A robust internationalism ought to be at the heart of the left wing politics that have been gaining ground in the Labour Party. We are having to contend with currents that come dangerously close to the demand to ‘make Britain great again’. Defence of inconvenient migrant workers – never a popular cause for the Labour Party in any event – is further marginalised by uncontested acceptance that free movement for workers will come to an end when we finally quit the EU in March next year. In line with other trends observable in the French and German left, Bertolt Brecht’s admonition – meant for different times and different circumstances – of “grub now, ethics later”, is providing a banner for a politics that will continue to divide working class communities on ethnic lines.
Demand for democracy
There is considerable irony in the fact that, on the very issue where working class communities have registered most concern, the left in the Labour Party has least to say. That issue is democracy. Whilst the great majority of wage-earning citizens have shown awareness that stagnant wage levels and austerity-starved public services have made them poorer, their response has not, in the main, been a return to industrial militancy or its equivalent in defence of hospitals, schools, etc. Instead they have set up a complaint against the quality of the political leadership of the country which they accuse of leaving them behind whilst monied interests are allowed to crack on and get ever richer.
The populist revolt against the elites has shown awareness of the fact that Britain – and the English part of it in particular – is very badly run by a narrow clique of individuals who all seem to have gone to the same public schools and universities and who have a free hand to plot together with their chums in the media to decide who is going to have a crack at running the country. Much of this agonising about the failure to govern in the interests of the majority has been displaced into an over-inflated antagonism towards the European Union, and hence the Brexit vote.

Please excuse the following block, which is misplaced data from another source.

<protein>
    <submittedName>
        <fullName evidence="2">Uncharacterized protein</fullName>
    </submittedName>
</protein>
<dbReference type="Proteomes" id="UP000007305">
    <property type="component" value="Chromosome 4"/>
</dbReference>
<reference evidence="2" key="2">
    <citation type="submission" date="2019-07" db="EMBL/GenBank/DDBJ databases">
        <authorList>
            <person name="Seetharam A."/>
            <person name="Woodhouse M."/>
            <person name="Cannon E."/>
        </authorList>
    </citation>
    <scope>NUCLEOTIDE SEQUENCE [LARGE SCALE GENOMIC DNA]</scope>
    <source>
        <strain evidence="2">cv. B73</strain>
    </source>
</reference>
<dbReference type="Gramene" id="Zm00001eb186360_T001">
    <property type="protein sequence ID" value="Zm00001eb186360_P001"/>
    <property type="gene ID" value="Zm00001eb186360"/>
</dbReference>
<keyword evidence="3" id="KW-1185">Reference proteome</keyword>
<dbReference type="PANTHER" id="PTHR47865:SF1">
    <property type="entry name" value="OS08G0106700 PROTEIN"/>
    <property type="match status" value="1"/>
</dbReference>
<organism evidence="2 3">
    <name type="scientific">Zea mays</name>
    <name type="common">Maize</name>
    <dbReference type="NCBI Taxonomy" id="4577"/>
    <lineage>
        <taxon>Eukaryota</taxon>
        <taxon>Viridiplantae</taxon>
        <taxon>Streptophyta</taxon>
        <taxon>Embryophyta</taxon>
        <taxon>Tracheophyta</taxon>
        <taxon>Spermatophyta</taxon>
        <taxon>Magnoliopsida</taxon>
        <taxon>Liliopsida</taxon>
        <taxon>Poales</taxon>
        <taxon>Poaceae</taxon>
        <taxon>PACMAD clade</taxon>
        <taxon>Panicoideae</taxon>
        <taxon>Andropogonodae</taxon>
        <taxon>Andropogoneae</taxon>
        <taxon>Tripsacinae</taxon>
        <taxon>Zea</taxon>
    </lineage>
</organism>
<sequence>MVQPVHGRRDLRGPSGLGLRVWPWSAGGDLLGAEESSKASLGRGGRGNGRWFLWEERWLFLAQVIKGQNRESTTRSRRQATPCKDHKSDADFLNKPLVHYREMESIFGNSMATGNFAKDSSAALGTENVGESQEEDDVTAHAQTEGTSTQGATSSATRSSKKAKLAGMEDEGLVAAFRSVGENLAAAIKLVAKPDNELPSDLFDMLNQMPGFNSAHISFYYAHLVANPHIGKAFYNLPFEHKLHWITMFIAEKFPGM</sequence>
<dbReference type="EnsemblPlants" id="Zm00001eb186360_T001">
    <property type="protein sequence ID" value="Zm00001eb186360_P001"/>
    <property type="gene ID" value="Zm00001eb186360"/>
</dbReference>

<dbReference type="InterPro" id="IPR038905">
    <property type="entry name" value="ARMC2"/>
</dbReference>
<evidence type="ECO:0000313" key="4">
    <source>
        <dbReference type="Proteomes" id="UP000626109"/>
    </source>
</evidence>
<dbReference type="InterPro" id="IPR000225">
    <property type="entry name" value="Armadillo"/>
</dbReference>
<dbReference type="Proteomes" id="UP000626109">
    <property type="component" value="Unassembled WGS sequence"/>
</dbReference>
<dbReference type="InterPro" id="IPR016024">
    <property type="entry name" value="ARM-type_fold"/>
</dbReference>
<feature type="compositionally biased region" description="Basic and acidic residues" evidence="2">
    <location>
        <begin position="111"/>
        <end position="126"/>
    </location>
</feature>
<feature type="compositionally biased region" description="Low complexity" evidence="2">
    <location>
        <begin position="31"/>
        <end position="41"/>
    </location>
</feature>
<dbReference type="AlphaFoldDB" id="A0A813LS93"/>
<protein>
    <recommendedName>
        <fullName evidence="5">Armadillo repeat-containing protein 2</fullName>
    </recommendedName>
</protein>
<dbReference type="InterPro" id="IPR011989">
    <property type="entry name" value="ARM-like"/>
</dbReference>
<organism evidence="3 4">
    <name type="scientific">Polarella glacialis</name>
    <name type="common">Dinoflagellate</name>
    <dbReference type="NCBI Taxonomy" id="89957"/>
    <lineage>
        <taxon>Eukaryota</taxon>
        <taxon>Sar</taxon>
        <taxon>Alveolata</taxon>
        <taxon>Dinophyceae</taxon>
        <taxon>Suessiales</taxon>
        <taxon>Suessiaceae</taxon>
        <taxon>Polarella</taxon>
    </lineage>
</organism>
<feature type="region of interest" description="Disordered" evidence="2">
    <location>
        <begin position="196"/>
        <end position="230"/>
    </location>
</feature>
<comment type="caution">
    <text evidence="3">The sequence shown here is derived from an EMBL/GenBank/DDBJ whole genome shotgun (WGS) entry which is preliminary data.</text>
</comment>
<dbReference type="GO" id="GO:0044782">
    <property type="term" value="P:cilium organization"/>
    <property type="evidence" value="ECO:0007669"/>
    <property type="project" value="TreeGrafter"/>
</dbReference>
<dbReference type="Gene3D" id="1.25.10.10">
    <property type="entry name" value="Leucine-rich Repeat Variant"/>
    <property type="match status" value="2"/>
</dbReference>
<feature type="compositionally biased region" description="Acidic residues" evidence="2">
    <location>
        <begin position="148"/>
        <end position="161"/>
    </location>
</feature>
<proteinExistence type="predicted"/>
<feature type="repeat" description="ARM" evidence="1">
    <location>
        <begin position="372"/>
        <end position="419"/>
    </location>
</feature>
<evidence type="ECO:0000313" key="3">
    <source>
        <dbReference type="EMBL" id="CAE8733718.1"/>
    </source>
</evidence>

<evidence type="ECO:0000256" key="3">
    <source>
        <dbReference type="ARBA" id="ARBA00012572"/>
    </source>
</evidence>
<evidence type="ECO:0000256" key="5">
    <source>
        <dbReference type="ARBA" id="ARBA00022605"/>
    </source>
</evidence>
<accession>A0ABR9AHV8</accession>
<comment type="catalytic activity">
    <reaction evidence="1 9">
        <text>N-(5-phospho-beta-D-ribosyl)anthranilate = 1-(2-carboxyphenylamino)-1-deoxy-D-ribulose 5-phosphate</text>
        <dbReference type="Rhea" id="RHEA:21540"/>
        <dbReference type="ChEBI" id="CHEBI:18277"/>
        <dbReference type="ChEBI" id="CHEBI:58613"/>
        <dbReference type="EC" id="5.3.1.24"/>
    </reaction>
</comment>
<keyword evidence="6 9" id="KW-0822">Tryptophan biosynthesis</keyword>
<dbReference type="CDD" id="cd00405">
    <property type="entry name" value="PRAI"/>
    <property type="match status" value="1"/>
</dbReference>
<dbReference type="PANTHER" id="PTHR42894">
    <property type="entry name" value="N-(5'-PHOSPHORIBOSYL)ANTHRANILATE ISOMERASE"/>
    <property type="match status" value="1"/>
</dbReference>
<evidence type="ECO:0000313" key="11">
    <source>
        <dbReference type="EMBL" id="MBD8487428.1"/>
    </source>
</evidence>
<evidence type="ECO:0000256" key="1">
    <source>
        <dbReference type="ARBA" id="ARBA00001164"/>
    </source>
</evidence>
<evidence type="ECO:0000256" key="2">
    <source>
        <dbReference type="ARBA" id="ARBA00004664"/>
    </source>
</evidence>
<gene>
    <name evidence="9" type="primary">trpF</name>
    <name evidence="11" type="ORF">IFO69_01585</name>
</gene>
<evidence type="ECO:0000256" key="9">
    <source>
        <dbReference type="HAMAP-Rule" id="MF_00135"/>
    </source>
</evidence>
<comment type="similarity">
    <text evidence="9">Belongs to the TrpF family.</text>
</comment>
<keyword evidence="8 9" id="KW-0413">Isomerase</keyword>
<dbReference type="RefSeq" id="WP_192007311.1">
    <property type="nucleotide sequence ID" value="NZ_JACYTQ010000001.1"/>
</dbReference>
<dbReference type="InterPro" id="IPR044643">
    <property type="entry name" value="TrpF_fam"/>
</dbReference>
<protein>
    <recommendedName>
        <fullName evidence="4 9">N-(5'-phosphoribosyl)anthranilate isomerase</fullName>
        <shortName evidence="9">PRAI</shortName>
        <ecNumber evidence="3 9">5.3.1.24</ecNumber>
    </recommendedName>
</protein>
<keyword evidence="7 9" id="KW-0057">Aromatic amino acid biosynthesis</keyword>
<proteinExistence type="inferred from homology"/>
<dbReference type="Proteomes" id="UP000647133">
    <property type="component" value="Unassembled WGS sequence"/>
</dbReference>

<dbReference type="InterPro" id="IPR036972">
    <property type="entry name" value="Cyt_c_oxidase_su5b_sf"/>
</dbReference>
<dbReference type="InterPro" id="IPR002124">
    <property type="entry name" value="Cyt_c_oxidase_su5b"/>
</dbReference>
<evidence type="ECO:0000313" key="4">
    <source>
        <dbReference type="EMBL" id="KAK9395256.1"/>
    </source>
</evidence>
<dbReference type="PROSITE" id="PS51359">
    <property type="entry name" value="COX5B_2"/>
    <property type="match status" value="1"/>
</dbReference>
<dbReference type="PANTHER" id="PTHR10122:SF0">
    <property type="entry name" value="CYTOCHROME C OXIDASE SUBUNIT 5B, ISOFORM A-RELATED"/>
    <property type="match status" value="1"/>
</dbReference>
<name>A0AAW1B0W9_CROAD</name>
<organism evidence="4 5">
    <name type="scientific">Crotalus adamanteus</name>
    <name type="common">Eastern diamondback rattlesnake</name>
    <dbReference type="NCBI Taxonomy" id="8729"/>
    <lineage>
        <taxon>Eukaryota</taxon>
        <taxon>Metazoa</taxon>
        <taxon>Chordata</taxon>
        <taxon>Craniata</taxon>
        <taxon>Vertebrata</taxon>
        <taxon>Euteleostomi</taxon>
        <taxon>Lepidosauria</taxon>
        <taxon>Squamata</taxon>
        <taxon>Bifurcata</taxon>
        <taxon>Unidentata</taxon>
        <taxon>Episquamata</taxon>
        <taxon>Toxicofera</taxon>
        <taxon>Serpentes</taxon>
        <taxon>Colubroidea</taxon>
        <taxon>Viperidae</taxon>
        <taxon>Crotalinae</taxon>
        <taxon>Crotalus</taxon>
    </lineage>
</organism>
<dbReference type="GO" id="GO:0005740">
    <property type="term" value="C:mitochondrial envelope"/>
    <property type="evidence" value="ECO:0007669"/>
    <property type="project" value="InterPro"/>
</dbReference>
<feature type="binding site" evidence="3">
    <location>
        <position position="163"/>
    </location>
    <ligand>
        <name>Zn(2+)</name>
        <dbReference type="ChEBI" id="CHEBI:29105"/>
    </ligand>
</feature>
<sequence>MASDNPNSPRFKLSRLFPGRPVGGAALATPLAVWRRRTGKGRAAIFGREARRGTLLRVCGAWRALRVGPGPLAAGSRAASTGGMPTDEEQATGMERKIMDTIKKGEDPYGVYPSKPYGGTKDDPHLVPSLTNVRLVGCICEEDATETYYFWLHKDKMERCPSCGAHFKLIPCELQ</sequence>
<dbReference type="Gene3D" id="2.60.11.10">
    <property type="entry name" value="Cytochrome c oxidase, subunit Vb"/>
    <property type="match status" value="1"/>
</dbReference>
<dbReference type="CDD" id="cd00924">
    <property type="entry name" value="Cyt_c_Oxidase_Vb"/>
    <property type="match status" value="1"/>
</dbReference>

The left’s favoured slogan – ‘For the Many, Not the Few’ – has channelled some of the frustration and anger over the way things are turning out. But it leaves unanswered questions about what we could expect from a Labour government to reverse the huge increase in inequality. ‘Trust Jeremy Corbyn’s Labour’ seems to be the most complete response, when what we need is a detailed programme explaining how political power is going to be wrestled back from the elites and rooted in a newly-invigorated democracy. If government is ever to be for the many then it has to mean a great deal more than just having Jeremy Corbyn in No. 10. It will mean a democratic revolution that will transform the entire character of the UK’s ancien regime, decentralising the state and building new organs of regional and local government, all equipped with real power to intervene in the economy and structure public services in ways which benefit the majority.
More than a Corbyn fan club?
Three years on from Corbyn’s stunning victory in the leadership election, a huge surge in active membership of the party, and a dogged defence of his leadership against centrist and right wing would-be wreckers, it has to be said that the left has not yet made progress in formulating the political programme that would guide a Corbyn government and mobilise the social forces needed to bring about change. Leadership supporting events, from the Assemblies Against Austerity through to The World Transformed still have too much of the fan club approach about them, perhaps with a sprinkling of contributions from star bloggers and newspaper columnists to maintain the sense that new ideas are driving the movement.
In fact ‘new ideas’ are the very thing that the Momentum leadership and its kindred cliques seem to be determined to block. Check the debate on Brexit policy; back-track in the face of the bogus claims made by the right wing of a tsunami of antisemitism; and strangle any discussion of the democracy issue before it gets off the ground, are all part of the record to date.
But maybe it is not too late to change that. It could be that we still have time to set out a plan for tackling the damage that Brexit will do to working class Britain. Perhaps the left will consolidate its position amongst young radicals by supporting their internationalist commitments, rather than indulging in divisive ‘let’s take care of our own’ parochiality. It could be that the left will finally recognise that it is up to us, and no one else, to build and invigorate the movement for real democracy that Britain needs. But if it is to do these things it has to acknowledge the need to become something a great deal more than what it currently is.